For many companies, maintaining a domestic compensation program that supports the strategic goals of the organization and meets the needs of employees is a difficult challenge. This challenge is intensified when a similar program must be designed to operate in multiple countries with different cultures. For organizations competing in a global marketplace, managing compensation requires a through understanding of the taxation of compensation and benefits, differing state social systems, differences in living standards and employee values and expectations.
Some of the most challenging questions in compensation practices are following:
- How does a company pay expatriates from difference home countries brought together to work on a project?
- What about compensation packages for same country nationals sent to different regions of the world?
Traditional compensation systems for expatriates, such as the balance sheet approach and going rate approach, may not be adequate for the company or expatriate in facilitating an case of transfer. Global enterprises require global compensation systems that allow the organization to maintain the flexibility and ease of transfer between countries and regions while providing employees a just wage. A compensation system must be designed to work regardless of where the expatriate is sent on assignment. To some degree, this requires rethinking the traditional focus on location and national culture in determining expatriate compensation.Traditional Systems of Global Compensation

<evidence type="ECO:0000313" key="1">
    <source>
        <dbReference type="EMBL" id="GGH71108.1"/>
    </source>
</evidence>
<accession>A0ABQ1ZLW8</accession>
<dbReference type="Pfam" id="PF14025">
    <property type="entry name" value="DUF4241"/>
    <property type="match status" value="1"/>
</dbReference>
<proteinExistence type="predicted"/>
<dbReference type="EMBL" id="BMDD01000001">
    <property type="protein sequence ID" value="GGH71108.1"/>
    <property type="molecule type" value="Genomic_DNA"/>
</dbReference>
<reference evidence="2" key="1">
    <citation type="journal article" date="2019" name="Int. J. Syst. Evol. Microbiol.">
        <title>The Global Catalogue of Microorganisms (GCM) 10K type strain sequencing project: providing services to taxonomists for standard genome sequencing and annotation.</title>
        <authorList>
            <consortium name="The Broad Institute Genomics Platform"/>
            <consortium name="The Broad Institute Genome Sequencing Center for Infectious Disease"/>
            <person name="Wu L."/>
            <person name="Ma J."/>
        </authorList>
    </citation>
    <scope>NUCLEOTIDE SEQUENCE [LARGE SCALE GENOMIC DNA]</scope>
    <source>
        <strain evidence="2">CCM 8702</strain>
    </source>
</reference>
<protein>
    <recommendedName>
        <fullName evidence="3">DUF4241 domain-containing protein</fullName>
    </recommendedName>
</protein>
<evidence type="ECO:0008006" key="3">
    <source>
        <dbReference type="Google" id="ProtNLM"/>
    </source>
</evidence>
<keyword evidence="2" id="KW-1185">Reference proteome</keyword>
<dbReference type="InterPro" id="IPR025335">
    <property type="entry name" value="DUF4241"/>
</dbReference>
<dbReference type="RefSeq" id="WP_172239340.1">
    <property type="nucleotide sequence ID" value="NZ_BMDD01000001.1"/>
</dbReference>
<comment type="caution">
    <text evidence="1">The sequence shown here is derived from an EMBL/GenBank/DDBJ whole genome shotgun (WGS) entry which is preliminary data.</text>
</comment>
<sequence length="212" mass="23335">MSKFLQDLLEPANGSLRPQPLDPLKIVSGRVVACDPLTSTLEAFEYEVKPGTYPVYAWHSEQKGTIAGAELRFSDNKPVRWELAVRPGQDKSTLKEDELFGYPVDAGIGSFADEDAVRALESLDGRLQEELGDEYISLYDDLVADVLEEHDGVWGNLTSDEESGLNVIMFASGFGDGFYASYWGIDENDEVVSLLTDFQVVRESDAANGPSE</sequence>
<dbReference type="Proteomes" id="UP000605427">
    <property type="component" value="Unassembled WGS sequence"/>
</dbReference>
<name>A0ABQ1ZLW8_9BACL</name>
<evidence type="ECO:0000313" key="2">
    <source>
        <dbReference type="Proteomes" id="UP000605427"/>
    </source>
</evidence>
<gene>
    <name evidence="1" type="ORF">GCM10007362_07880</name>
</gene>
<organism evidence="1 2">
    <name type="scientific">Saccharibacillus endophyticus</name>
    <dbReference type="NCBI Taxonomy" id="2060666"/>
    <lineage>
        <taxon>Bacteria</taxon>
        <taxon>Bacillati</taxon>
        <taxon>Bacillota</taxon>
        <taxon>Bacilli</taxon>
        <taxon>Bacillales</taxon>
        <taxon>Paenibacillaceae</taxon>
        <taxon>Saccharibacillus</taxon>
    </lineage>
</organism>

Of the traditional global compensation schemes, the balance sheet method is most commonly used. More than 85% of US companies use some variation of this method to compensate their expatriates. The objective of the balance sheet method is to keep the expatriate economically whole or to ensure that the expatriate doesn’t financially suffer or come out ahead as a result of the international assignment.… Read the rest